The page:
Give a Cookery Lesson Gift
I love cookery courses and they make the best gifts for those who are hard to buy. In my early 20’s I would book into courses at Leiths Cookery School, Le Cordon Bleu, Divertimenti or head to The Savoy for a course with the then Head Chef Anton Edelmann and a lunch. I would enjoy tearing away from work to sit at the top of Canary Wharf to enjoy a couple of hours in the company of Ruth Rogers and the late Rose Gray from the Rivercafe. The time is spent listening and watching, in my case asking questions (my brain always asks questions!) which fills your creative soul and memories are made and drawn on for life. Not many gifts can offer you that amount of pleasure. Ok, add a recipe book to that list too.
Each experience is a memory and has provided me with fantastic recipes and invaluable tips that I still use today. I bought a pasta pin after an Ursula Ferrigno bread making demo in the early 1990s at Divertimenti in Marylebone, I use it to roll everything from pizza, pasta and cookies.
If you are ever near Borough Market they used to (pre-pandemic) offer free demonstrations with recipe handouts (I do love a handout) between lunch hours. You can dip in and out and draw a sizeable group of visitors to the market. You will stand and watch well-known chefs with students from the surrounding unis, office workers, visitors from abroad and residents. Food has a wonderful ability to bring wonderful people together that usually have the same thread of wanting to create and share a meal or new idea and have their minds opened to new foods and tastes.
You also come away with tips that you can use for easy entertaining. Ruth and Rose’s tip was to wash a tub of seasonal raspberries, buy the best ricotta cheese you could afford and grate the zest and squeeze a little lemon juice over the raspberries and serve this as a summer dessert. That tip was made in passing not within any handout and sometimes that is the difference between going to an event and reading the recipes online. However, not everyone is fortunate enough to be able to travel to these events so recreating dishes from online recipes are fantastic at feeding your creative soul.
Isn’t life about storing and recalling memories, now more than ever, we are having to draw on our memories to make life more interesting. So giving a gift of a cooking lesson or even a recipe book is something that you can draw on and reuse for years to come.
You may have family that are young and hanker after the latest toy they have seen on TV. The joy of seeing them opening what they have wanted from Father Christmas or seen in the shops is priceless and short-lived. So indulge and enjoy that stage. However, my stage is the head-scratching stage. We used to have Apple Christmas or so I dubbed them because they would want something from the Apple store. That too has passed as they own all the models of the tools they need from the Apple store!
So if like me you are scratching your head at what to buy, think outside the box and give the gift of a cookery lesson. It can be someone in your local area that has a skill or idea that can be shared in an afternoon, a team of dedicated cookery professionals that have pre-recorded their knowledge and shared it online.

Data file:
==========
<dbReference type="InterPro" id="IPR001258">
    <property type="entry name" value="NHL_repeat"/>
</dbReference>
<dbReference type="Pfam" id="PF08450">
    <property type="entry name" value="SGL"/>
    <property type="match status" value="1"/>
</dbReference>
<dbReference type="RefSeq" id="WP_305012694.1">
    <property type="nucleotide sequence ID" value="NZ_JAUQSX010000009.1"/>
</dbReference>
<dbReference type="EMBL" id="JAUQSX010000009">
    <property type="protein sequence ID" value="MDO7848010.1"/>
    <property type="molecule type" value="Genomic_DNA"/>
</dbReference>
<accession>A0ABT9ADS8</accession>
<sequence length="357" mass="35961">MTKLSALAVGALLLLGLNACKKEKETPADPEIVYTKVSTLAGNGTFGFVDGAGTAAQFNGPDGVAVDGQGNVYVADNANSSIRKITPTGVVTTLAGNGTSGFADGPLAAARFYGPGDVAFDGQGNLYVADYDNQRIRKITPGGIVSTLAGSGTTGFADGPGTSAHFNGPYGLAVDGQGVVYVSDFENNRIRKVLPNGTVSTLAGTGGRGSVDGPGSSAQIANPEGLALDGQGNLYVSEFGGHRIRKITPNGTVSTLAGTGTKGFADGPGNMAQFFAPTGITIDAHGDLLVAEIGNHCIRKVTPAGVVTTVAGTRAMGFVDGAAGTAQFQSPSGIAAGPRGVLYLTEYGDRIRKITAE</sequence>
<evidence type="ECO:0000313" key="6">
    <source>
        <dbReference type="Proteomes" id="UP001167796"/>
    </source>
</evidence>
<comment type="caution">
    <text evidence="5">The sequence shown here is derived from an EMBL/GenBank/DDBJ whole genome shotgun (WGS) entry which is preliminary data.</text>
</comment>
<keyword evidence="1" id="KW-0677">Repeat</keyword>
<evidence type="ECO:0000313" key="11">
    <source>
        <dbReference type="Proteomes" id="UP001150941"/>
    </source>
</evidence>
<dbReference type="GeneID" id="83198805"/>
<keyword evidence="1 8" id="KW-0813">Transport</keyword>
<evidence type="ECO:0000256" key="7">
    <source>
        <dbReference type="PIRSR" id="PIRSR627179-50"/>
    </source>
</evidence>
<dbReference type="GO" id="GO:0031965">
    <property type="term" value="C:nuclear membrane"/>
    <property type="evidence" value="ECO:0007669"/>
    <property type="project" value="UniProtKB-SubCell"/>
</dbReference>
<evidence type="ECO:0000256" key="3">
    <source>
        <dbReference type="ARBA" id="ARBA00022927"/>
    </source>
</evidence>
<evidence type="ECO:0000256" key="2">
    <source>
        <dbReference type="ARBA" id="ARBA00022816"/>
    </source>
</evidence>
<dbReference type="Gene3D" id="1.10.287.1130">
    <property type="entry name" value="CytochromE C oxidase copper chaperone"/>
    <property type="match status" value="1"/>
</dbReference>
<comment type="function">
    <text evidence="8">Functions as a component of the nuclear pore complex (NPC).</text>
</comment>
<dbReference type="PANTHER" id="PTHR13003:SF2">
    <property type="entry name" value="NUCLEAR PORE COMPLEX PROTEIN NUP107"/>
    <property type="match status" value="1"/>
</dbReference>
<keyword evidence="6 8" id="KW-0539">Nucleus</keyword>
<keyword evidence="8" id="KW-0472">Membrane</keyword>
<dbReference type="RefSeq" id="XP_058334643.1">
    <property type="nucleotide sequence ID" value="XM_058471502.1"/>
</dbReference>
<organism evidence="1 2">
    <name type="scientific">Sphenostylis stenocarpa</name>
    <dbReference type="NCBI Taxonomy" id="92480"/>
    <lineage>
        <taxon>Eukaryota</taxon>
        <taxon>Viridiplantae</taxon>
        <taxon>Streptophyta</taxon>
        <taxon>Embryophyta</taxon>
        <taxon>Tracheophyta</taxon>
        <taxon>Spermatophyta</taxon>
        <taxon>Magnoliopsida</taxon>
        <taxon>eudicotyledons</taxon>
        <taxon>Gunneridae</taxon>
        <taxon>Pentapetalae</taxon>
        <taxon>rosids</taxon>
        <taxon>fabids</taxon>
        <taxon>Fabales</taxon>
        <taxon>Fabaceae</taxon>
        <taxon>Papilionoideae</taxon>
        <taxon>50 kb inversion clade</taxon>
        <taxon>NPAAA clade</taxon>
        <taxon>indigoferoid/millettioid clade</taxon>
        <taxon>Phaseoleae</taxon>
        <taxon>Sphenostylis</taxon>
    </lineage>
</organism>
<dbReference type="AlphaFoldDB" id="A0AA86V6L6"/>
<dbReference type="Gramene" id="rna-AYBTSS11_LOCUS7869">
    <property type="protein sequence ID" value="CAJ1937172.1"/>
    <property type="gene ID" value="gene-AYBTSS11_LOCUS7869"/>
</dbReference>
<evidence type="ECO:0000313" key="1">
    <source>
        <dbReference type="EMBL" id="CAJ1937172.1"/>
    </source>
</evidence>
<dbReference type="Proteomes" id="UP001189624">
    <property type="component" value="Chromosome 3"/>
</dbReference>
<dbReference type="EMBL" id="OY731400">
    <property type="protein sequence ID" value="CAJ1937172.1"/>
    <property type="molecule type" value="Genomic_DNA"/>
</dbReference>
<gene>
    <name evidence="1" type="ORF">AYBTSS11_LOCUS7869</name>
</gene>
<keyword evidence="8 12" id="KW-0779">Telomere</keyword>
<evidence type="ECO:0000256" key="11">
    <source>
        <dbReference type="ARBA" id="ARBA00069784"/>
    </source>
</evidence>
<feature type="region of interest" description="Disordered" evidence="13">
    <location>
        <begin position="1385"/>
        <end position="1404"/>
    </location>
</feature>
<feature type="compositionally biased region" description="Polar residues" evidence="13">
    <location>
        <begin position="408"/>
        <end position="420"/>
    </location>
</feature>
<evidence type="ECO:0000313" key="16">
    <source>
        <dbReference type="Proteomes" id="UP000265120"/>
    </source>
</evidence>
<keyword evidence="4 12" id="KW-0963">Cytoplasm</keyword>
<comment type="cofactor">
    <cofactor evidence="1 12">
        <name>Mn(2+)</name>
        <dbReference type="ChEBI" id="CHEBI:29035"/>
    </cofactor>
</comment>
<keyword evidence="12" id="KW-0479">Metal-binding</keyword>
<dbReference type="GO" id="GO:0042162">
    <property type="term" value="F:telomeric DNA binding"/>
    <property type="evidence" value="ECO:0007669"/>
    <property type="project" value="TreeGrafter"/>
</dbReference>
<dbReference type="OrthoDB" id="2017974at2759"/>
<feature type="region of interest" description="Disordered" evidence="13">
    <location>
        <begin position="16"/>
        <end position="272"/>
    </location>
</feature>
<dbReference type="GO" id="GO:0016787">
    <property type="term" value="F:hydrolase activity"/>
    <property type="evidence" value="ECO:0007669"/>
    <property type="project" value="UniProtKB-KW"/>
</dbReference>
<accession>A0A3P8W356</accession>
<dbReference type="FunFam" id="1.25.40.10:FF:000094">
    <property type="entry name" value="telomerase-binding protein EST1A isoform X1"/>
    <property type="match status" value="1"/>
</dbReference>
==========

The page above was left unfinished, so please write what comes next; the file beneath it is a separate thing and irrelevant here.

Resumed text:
A friend gifted her son a Jean Christoffe Novelli course for his 21st, it was a live cook along. What a wonderful memory to gift for life.
He learnt to make coq au vin, a French classic with a Jean Christophe Novelli twist. The dish that he can make and enjoy from now until his later years. Gifts given with meaning rather than things add to the memory bank and provide four stages of joy. The anticipation of opening the gift to find out what has been chosen for you. The build-up to the actual event, participating in the event and then the memories thereafter. Telling people where you have been and making the dish for years to come.
Now you could buy a physical gift and that can sit in a room and be enjoyed but a cooking lesson gift is one that you can have perceptual use of and perhaps even pass on the joy of the gift by creating and sharing the recipes you have learnt with your friends.
A few years back I was gifted a course with a friend to learn to make Pad Thai at the Kings Cross branch of the Waitrose Cookery School. My friend joined me and it was a wonderful day for the two of us to enjoy cooking, learning, catching up and learning a dish that every time we recreate it will take it back to my birthday and our time together.
There are numerous courses be they in your town or available online, look to your favourite food magazine for us the BBC Good Food has very reasonable masterclasses. The hour sessions start at £12.50 and make for a wonderful escape in the middle of your working day or evening. They are usually timed between 12 -2 pm and 6-8 pm. Your soul really feels fulfilled if you learn something new or brush up on skills you have exercised in a while.
So if you are wondering what to give your children, teens, young adults, family or friends this birthday or festive season, think outside the box and gift them memories and skills for life.
This photo was shared with me after Max enjoyed his birthday gift from his creative parents. That is the recipe he learnt to make for Coq au Vin, with Jean Christophe Novelli. Seek it out it is wonderful.